As tech gurus and get hyped up for the 2014 release of Google Glass, they should be wary of the risks involved with wearing the tiny super computer.
For those who haven’t heard, Google Glass is a miniature internet-connected computer worn on the face like glasses. With Google Glass, one can take photos, videos, check email, send text messages, video chat, use GPS, among other features. Essentially it’s an all-in-one computer and iPhone, and one that is worn on the face. Star Trek fans can fulfill their sci-fi fantasies with Google Glass.
While some may gasp in horror at the thought of a computer attached to one’s eyeballs, think of how much time people already spend on their computers and cell phones. Staring at some sort of LCD screen probably takes up a good percentage of the average worker’s day, so how could wearing a computer be any worse?
According to some ophthalmologists, it may be. In fact, Google has banned the device to children under 13 in fear that it may cause damage to those with still developing eyesight.
Google says the Glass isn’t for everyone. “Like when wearing glasses, some people may feel eye strain or get a headache,” the firm stated on a website for the gadget. “If you’ve had Lasik surgery, ask your doctor about risks of eye impact damage before using Glass.”
Google also made it known that the Glass will be returnable for an applicable period, so that customers who struggle with eyesight problems or other health issues can get a full refund.
A wise decision on the company’s part, as the Glass doesn’t come cheap at $1,500 a pop. Of course that’s the cost right now to developers and people who are anxious to start designing apps for the device before it’s wide release. Once available to the general public, the device will be cheaper but not by much.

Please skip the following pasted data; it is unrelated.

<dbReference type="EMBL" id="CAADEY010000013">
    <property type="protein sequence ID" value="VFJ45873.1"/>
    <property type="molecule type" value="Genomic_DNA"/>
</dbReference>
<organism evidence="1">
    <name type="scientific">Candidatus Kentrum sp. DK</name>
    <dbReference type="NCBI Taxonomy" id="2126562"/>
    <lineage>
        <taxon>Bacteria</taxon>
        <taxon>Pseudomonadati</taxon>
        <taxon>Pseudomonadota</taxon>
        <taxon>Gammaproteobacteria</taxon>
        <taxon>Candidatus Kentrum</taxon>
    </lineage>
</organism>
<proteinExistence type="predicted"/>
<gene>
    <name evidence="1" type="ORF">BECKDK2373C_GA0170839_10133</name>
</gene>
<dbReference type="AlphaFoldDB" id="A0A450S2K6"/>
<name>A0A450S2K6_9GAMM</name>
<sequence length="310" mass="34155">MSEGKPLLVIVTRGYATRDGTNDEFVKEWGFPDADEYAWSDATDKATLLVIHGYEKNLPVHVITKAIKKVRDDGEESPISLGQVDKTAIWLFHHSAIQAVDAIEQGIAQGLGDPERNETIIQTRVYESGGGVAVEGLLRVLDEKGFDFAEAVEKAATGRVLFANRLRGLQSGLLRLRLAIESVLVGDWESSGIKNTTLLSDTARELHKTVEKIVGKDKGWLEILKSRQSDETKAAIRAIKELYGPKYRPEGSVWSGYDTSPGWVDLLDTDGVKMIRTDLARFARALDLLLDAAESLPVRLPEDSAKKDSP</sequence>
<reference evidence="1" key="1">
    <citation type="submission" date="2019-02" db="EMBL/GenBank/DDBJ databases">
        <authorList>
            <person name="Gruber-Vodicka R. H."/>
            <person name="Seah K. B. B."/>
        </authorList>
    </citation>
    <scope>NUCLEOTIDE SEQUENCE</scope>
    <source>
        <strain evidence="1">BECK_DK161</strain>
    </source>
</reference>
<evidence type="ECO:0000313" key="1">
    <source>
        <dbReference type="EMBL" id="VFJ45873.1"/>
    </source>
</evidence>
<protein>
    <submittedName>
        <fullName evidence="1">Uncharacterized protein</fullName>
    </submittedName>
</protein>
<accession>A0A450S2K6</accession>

But a more worrisome concern than eye strain is the security issue. Hackers have already proven ability to hack into Google Glass devices. The implications of this are more alarming than a regular computer hacking: because Google Glass is equipped with a microphone and camera, hackers can not only watch your ever move but literally see everything you’re looking at and hear everything you do. Hackers can potentially record your activity, view passwords being entered, door codes, etc. This is a software glitch Google claims will be thoroughly worked out before next year.
Let’s certainly hope so — talk about an invasion of privacy! Who plans on purchasing Google Glass next year? Do you think it will become a ‘gotta have it’ item, or is it too expensive?
Dr. Sam Sadati is the owner and practitioner of The Sadati Center of Aesthetic Dentistry in West Palm Beach and a leader in the world of cosmetic dentistry and smile design. He is the only accredited cosmetic dentist in all of South Florida and is one of only forty dentists in the world to receive an Accredited Fellow honor from the American Academy of Cosmetic Dentistry (AACD). Apart from creating beautiful smiles, Dr. Sadati enjoys photography, travel, and the opportunity to tell a good joke. If you have a question or comment, dental-related or otherwise, connect with us on Facebook orTwitter. We always reply to our fans and followers!